What does hydrogens spectrum look like? How do the spectra of the elements compare with the spectrum of a light bulb and the spectrum of hydrogen?
make it as simple as possible please but no one word or one sentence answer :) I need this answered asap so please and thankyou!
***** btw, not what the actual spectrum looks like but what other light it looks like it.
1 Answer | Add Yours
The hydrogen spectrum is a "line" spectrum. A light bulb produces a "continuous" spectrum like our sun, other stars and other objects that get so hot they produce visible light. The continuous spectrum is more familiar to people with the colors blending one to the next.
When you look at a line spectrum it would be like someone painted black over a window when you were looking at a continuous spectrum and then cut small slits in the black paint a let only a small amount of light through where the slit was made. The slits (lines) would be the right color for their location on the continuous spectrum but you would still be missing the rest of the colors covered by the paint.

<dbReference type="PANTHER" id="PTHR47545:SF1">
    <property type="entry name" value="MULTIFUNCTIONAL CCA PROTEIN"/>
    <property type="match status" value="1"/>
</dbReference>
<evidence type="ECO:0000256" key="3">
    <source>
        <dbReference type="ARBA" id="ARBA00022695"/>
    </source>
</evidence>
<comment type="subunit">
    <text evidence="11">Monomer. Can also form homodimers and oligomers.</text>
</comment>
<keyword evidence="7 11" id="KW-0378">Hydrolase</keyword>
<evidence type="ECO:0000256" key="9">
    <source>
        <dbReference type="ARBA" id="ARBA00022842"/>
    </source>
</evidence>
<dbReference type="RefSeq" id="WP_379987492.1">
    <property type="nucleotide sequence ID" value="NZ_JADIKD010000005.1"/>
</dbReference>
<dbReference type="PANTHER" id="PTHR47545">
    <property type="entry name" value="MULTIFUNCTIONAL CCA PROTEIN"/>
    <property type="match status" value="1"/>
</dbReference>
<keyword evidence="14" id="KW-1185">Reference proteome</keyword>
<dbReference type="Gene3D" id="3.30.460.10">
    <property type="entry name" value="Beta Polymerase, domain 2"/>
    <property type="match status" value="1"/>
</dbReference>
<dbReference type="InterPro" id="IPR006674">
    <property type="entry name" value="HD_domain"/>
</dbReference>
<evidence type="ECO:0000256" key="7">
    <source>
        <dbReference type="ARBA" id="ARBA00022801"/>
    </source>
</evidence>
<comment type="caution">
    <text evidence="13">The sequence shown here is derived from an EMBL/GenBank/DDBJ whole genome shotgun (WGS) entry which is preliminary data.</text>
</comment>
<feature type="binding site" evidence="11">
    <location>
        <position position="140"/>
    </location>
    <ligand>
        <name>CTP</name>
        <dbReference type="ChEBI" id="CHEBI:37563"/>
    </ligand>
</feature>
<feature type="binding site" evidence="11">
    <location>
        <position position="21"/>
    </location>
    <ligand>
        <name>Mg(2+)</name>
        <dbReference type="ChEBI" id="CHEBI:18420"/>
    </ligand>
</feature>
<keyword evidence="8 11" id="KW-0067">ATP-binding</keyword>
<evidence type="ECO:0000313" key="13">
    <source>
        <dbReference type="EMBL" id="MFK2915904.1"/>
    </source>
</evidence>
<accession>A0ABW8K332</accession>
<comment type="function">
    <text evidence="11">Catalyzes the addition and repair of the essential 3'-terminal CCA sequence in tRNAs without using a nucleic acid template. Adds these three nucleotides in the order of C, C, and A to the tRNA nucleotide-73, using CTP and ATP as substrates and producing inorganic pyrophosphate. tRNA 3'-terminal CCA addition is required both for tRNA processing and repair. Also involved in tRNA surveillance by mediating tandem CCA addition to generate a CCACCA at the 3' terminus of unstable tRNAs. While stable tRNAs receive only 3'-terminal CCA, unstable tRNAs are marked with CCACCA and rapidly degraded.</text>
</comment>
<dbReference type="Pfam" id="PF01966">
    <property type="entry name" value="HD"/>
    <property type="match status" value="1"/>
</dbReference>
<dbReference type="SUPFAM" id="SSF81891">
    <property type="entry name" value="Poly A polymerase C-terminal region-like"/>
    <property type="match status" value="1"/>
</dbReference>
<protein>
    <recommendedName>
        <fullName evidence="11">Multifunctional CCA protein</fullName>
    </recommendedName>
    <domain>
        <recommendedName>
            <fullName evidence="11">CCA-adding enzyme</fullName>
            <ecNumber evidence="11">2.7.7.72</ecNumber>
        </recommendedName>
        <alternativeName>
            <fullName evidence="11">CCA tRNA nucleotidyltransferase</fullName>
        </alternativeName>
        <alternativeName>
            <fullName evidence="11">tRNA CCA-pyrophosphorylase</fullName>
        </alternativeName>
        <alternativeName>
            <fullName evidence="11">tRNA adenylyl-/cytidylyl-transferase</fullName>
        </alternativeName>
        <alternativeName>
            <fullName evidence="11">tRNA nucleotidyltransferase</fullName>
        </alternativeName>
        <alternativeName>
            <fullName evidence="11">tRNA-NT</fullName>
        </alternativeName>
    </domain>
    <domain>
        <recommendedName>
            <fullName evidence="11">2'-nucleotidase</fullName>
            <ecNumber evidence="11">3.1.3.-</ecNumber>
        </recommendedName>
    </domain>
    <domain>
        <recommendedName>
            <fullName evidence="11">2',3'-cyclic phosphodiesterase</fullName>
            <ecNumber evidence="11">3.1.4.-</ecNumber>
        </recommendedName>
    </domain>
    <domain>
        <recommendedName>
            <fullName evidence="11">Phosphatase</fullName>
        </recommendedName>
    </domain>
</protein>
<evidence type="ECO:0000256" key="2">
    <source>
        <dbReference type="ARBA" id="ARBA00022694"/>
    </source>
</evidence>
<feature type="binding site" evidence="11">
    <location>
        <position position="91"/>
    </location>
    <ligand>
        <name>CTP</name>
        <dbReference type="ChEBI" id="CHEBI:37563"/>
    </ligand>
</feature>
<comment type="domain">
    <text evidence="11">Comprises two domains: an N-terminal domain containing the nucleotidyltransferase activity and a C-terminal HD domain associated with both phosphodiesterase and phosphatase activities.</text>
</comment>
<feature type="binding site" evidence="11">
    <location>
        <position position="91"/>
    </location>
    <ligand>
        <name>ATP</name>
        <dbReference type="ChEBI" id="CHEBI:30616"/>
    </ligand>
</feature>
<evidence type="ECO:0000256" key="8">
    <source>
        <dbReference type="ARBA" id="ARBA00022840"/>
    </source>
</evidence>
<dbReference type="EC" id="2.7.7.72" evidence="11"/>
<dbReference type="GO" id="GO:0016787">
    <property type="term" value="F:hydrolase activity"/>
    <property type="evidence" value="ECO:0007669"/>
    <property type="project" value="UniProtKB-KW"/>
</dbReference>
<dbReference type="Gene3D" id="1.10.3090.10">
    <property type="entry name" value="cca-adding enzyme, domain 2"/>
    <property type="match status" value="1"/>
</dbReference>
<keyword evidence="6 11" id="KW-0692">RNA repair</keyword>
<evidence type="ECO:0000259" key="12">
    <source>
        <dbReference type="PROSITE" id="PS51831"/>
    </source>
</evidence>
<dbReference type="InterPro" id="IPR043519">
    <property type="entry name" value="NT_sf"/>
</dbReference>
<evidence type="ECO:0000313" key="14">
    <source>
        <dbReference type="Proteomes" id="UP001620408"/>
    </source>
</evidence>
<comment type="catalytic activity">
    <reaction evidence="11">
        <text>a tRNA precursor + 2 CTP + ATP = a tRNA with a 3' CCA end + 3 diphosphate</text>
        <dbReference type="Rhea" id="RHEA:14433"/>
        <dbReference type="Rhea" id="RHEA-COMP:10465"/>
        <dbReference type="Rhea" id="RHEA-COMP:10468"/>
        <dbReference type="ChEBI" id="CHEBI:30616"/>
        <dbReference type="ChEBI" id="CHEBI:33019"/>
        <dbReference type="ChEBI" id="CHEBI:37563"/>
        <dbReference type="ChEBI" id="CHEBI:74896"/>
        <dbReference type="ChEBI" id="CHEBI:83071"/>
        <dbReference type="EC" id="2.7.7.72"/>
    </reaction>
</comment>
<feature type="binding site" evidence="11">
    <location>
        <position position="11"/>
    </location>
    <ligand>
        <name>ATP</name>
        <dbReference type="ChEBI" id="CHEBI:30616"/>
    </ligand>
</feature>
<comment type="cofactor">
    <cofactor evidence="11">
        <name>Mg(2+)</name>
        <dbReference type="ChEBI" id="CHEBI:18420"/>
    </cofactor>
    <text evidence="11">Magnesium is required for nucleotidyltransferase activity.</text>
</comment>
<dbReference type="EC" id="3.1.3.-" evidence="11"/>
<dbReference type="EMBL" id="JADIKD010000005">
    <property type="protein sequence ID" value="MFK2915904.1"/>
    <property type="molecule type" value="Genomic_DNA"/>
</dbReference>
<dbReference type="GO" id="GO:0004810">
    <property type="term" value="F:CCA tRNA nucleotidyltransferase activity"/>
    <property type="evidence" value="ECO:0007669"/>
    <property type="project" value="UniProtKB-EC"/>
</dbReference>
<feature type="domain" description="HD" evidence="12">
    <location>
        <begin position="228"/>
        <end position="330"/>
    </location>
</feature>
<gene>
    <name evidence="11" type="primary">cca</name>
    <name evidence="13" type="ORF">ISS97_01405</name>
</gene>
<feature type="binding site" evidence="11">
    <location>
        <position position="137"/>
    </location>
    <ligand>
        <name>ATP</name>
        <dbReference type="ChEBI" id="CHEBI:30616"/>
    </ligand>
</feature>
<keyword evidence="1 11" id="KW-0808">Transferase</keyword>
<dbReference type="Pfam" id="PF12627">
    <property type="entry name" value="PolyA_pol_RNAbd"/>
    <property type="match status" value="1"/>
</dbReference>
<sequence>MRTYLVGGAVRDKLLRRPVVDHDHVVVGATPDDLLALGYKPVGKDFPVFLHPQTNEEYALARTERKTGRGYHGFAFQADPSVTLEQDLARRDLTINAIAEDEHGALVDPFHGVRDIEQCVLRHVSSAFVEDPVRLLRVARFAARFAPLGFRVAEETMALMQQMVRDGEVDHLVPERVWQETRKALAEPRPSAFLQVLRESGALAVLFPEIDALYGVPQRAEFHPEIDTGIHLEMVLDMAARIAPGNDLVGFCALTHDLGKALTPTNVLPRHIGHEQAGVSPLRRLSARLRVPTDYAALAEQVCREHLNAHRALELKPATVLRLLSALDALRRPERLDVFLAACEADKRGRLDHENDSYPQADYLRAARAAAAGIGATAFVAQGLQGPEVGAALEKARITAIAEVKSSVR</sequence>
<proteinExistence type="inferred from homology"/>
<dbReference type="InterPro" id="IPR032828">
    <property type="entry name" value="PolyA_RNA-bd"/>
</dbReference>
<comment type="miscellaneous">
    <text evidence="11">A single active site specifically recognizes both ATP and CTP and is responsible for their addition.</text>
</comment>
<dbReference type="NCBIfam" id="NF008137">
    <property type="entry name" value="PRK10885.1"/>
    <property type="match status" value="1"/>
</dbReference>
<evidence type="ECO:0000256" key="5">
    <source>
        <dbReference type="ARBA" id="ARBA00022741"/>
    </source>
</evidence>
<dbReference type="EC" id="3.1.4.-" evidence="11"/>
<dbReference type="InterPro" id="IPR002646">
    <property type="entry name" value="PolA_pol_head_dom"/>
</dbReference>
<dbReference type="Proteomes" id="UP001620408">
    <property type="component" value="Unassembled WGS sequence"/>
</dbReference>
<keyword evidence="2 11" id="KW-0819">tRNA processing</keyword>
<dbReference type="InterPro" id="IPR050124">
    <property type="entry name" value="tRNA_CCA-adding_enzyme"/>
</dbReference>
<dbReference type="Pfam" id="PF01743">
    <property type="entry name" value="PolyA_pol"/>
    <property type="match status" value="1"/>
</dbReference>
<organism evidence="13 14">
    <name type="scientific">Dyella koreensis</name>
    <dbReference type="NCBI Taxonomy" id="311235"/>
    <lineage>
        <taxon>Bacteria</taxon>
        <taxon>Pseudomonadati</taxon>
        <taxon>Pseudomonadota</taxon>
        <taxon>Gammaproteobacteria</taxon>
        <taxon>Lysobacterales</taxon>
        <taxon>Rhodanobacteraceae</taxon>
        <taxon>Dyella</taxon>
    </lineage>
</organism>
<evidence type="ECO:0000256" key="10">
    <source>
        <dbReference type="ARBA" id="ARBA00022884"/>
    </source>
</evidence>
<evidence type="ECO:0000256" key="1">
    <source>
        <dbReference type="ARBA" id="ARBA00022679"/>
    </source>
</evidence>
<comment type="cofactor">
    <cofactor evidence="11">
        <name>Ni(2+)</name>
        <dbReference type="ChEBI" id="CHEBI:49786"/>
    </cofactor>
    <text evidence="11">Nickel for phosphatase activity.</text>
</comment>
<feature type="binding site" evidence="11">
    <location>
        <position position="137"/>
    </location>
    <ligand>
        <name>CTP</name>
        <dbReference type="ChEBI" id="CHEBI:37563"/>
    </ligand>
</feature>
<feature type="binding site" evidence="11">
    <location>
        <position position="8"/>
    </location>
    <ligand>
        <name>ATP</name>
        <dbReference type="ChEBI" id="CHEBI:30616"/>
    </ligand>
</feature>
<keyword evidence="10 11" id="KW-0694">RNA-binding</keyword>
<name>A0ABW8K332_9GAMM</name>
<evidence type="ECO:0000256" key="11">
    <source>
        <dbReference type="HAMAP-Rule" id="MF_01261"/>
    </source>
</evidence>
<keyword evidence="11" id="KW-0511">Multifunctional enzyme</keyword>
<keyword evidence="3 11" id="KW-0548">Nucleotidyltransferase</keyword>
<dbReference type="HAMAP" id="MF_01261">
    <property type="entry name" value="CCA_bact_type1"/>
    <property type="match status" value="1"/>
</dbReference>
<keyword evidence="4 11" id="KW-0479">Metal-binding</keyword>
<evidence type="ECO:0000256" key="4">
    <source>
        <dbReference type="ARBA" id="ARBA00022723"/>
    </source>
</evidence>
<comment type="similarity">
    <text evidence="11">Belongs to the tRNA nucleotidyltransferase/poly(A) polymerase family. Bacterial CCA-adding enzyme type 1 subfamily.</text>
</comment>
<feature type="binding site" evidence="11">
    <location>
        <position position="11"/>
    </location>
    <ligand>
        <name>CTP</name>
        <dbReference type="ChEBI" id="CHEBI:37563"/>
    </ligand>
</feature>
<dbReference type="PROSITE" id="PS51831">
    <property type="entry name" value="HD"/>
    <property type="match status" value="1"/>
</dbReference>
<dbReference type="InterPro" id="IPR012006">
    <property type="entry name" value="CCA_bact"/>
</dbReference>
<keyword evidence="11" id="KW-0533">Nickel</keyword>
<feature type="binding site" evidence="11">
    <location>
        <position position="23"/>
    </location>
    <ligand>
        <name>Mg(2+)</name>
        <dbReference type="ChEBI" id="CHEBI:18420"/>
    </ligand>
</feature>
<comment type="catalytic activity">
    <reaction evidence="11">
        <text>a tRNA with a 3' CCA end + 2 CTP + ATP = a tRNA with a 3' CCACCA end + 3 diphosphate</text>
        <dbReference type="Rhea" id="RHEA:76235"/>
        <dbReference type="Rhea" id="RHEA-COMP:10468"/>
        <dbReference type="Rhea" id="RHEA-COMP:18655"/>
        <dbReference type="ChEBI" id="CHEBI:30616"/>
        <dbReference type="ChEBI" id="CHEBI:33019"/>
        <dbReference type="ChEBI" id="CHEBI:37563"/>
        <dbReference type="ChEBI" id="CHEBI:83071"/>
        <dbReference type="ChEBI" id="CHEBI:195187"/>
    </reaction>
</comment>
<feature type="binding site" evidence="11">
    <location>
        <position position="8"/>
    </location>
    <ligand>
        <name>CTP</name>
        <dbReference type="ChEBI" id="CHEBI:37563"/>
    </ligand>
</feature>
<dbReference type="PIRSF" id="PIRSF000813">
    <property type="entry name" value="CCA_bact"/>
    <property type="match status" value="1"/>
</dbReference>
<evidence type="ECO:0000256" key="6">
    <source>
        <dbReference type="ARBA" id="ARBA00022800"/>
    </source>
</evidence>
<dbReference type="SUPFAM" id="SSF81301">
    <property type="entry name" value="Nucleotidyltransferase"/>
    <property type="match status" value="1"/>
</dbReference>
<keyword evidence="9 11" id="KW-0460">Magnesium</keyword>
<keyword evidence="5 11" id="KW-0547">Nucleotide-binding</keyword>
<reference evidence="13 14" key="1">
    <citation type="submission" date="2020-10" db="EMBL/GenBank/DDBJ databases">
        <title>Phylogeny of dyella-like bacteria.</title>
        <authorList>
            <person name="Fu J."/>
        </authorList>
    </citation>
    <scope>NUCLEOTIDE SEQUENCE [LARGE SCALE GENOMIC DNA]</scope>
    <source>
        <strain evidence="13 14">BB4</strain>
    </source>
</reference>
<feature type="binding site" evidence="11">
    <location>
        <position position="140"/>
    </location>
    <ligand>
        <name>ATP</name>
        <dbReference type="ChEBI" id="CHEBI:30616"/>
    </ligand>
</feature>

Each gas has a unique set of lines for its spectrum, much like a finger print for the element. Hydrogen's "finger print" has four lines that are in the visible part of the spectrum. A red line along with a blue green and two in the viloet portion of the spectrum. Since the red line is at one end of the visible spectrum, this line is far from the other three which are found at the other end of the visible spectrum.
Since the spectrum shows the colors separated what you would actually see is a bluish-purple light, a mixture of those four colors.
We’ve answered 317,511 questions. We can answer yours, too.Ask a question